Bilateral ovariectomy was performed in all the groups, except sham group via dorsolateral approach under general anesthesia. In sham group animals, only placebo surgery was performed. After 1 week of recovery, animals were given respective treatments for a period of 8 weeks. The estrogenic activity of the test items was assessed by analyzing the estrus cycle, uterine weight, uterine glycogen content, serum lipid profile, and histopathology of the uterus.
Estimation of uterine glycogen content
Uterine tissue (15 mg) was homogenized in 20 ml 30% KOH, and heated at 100 °C for 30 min, to inactivate enzymes and destroy free glucose. To isolate glycogen, samples was diluted with 1.2 vol 95% ethanol, frozen at − 80 °C for 60 min, then thawed and centrifuged at 9600×g for 10 min. The supernatant was discarded and the pellets dried overnight. To breakdown glycogen to glucose, 100 μl 1.0 N HCl was added to each tube and heated at 90–100 °C for 2.5 h. Glucose concentrations was measured by using Glucose Assay Kit (120235, M/s. Erba Mannheim, Transasia Biomedicals Ltd. Solan, HP, India). The percentage of glycogen is calculated using the standard formula.
Estimation of lipid profile
The blood sample collected was allowed to clot for 45 min at room temperature. The serum was separated by centrifugation at 3000 rpm at 30 °C for 15 min and used for assaying total cholesterol, triglycerides, HDL, and total protein using Precision Biomed assay kits.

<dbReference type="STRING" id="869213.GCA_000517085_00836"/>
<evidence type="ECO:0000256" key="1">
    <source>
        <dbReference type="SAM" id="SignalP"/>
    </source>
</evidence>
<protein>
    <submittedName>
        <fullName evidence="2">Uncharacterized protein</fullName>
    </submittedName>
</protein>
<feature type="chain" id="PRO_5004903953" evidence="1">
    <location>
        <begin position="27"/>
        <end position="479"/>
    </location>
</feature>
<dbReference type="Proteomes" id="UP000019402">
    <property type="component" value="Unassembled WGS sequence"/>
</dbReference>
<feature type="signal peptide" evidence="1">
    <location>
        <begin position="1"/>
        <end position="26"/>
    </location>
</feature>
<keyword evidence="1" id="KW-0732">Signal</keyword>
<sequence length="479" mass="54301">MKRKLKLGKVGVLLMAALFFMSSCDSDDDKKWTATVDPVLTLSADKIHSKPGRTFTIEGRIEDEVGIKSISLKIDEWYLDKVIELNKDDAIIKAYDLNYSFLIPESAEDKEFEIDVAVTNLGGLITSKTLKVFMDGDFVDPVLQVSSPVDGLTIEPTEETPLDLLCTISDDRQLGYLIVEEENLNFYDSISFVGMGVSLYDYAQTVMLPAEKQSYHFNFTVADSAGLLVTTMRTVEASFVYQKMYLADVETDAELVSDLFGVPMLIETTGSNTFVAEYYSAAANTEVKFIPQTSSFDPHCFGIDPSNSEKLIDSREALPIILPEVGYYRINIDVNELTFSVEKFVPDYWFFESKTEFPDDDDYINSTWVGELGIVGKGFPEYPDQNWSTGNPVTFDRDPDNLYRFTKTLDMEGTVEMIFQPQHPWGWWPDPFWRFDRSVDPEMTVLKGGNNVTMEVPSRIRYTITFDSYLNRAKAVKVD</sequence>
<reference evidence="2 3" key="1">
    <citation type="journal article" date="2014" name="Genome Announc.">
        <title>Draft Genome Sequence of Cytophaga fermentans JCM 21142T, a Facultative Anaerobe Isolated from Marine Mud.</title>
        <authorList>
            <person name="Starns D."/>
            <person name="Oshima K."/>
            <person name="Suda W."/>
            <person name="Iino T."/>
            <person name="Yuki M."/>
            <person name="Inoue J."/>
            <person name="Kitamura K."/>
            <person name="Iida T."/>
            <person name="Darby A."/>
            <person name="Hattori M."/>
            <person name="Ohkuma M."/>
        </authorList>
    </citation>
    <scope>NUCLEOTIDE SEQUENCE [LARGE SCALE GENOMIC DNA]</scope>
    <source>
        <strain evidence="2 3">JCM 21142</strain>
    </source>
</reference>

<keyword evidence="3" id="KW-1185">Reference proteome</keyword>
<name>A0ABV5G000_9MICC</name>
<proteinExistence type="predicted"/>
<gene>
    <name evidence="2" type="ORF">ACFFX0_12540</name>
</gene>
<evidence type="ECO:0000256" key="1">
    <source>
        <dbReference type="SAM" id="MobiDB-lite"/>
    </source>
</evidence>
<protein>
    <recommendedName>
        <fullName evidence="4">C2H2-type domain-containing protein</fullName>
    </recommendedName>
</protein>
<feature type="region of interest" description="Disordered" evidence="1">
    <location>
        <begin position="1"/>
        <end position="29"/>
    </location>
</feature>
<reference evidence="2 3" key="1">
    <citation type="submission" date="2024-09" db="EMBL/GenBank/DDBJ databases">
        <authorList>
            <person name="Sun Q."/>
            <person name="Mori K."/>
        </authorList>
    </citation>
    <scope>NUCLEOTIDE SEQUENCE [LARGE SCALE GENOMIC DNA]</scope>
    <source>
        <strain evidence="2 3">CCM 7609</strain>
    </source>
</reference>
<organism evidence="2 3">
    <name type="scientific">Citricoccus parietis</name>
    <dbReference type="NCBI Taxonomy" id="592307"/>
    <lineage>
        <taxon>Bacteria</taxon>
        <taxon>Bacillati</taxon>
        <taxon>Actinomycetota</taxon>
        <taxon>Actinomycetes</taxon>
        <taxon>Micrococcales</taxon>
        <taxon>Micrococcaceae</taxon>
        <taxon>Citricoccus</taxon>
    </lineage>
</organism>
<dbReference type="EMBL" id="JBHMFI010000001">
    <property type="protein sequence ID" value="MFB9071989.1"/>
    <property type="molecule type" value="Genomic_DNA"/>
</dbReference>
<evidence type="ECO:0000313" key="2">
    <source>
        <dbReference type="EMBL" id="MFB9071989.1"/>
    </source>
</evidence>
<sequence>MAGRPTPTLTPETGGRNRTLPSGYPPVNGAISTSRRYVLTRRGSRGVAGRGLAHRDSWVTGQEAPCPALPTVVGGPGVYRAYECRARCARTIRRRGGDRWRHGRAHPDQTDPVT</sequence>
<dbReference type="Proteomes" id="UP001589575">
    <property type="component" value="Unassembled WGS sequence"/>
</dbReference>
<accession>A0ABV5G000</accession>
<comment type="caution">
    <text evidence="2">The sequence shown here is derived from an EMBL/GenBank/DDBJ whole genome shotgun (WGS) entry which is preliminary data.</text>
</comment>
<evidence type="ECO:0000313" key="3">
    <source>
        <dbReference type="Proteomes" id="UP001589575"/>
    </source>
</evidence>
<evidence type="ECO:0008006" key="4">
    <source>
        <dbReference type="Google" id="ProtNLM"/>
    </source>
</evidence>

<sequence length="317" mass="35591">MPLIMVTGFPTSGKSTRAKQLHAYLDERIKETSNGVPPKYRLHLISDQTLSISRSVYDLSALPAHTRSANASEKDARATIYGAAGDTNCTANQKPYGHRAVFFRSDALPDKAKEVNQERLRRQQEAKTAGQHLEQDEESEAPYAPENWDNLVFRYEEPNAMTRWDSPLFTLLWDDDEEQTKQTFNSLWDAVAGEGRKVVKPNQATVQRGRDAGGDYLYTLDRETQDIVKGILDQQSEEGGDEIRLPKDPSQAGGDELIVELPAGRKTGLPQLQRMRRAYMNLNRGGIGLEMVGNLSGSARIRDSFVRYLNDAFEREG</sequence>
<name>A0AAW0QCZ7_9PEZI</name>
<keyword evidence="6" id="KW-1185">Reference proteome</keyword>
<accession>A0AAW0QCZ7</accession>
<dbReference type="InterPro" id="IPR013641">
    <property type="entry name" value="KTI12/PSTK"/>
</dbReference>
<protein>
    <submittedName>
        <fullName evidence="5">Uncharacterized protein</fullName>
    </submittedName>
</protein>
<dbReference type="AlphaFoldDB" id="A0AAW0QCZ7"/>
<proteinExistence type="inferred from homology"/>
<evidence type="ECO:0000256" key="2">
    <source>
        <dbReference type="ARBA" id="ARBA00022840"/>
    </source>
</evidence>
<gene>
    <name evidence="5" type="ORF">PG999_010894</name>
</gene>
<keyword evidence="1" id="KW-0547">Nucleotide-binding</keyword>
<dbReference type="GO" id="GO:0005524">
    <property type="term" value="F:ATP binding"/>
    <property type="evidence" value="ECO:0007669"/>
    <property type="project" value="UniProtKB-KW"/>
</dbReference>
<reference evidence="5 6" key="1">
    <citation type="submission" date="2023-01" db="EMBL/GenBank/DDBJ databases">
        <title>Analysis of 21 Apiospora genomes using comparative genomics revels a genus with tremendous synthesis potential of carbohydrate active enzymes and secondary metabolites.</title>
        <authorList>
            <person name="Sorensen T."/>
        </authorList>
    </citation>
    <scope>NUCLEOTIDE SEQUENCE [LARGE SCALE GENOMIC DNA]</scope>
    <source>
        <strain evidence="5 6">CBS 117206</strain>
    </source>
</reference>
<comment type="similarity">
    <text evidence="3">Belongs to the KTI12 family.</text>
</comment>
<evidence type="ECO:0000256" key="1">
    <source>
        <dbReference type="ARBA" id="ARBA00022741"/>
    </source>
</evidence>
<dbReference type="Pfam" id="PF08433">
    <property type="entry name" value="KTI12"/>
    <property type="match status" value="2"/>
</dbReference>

The uterus tissue was fixed in the 10% formalin, dehydrated in gradual ethanol (50–100%), cleared in xylene, and embedded in paraffin wax. The sections, with 5–6 μm thickness, were then prepared using rotary microtome and stained with hematoxylin and eosin dye for microscopic observation of histopathological changes in the uterus.
For determination of significant intergroup differences of each parameter, one-way analysis of variance (ANOVA) was carried out. Dunnett’s test was used for individual comparisons after significant ANOVA results. The differences with p < 0.05 were considered statistically significant. Graphpad Prism-6 software (Graphpad Software Inc., USA) was used for the statistical analysis.
Estimation of total catechins